For all the people who are telling themselves that the reason they aren’t being proposed to is because their partner is commitment phobic, I think it’s because it’s easier to be fed that line than it is to be told that somebody just isn’t that sure about you as a person. It’s a much much easier pill to swallow to blame it all on being unsure about commitment as a concept than being unsure about a person as a human being and partner. But as a whole, in my experience, if someone wants to be with you they will be with you. It doesn’t matter if finances align perfectly or if their career isn’t 100% in the spot they want it to be or they haven’t gone on the trip of a lifetime yet. A fourth or fifth year of let’s just live together and see how it goes isn’t going to be the magical thing that all the sudden makes them want to commit. Because it’s not about the commitment as a concept, it’s about the person. And they’re just biding their time and kicking the can down the road because breaking up and being single sucks. And they’re probably eventually hoping they can talk themselves into it because they’re too much of a coward to admit the truth to themselves or their partner.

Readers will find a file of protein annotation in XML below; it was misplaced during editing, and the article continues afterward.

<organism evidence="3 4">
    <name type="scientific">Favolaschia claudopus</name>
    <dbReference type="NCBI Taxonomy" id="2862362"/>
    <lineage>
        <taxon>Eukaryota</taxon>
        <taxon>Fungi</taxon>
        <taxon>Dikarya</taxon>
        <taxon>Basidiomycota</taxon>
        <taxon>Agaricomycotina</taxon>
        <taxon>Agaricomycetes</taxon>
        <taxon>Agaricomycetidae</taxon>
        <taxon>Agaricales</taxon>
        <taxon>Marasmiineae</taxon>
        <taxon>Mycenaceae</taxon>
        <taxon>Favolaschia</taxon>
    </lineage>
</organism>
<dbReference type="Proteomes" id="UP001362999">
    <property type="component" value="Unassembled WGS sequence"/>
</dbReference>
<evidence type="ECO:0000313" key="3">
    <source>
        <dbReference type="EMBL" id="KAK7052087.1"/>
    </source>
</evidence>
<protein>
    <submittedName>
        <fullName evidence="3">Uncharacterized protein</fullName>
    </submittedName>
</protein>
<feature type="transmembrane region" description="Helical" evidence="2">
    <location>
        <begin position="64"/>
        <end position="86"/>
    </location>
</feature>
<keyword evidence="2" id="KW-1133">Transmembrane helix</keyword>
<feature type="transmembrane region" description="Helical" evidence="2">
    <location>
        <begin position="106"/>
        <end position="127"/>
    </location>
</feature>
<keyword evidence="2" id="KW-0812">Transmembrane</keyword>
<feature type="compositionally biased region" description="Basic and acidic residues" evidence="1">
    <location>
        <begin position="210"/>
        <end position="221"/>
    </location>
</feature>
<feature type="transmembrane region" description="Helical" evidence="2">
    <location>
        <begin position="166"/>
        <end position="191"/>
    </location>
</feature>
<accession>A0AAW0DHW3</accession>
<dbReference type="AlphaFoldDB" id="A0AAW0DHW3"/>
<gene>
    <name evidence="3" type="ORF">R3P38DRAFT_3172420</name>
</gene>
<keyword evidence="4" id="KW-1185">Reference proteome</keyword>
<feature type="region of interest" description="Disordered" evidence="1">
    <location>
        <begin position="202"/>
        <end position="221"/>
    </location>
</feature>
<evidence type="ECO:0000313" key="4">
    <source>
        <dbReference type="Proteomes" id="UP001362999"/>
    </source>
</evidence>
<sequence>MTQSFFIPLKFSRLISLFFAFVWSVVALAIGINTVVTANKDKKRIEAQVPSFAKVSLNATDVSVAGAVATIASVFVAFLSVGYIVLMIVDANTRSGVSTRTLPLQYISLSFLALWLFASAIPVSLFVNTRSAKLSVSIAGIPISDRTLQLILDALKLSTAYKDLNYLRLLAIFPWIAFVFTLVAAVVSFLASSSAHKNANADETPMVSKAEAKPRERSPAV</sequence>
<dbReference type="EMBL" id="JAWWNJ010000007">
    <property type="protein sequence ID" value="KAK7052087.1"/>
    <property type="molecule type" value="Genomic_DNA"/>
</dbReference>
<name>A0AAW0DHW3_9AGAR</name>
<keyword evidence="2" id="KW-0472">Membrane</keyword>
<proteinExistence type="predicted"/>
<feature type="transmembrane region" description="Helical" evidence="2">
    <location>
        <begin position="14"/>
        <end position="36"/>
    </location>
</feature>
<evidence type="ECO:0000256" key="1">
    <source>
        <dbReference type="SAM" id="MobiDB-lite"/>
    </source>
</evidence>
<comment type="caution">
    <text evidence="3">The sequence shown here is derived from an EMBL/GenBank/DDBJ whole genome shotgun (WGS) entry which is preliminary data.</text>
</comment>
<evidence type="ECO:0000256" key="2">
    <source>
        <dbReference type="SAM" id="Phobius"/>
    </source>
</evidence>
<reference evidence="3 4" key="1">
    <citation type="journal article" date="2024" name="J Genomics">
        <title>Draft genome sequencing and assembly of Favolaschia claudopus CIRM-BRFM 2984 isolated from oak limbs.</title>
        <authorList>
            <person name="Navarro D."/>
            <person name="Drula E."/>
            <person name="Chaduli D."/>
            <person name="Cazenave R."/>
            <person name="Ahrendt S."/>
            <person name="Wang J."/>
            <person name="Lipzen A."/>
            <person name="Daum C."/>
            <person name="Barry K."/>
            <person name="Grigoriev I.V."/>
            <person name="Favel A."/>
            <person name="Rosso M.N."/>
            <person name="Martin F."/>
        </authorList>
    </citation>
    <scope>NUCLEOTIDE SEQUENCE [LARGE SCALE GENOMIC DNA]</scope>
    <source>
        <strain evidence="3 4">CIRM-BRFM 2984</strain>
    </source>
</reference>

Post # 5
Member
5853 posts
Bee Keeper

I agree. But rejection is a hard thing for someone to face, particularly when they’ve been living with a partner for years. Because of that, many choose not to see the truth and focus on the extraneous. The truth is that the men in these situations (and it’s usually a man, but not always) are holding out for something better that might come along. They’re not convinced that the woman they are currently sharing a life with is the best they can do. Harsh? Maybe. But I’ve seen It with others and experienced it myself.

Post # 7
Member
5890 posts
Bee Keeper
  • Wedding: January 2017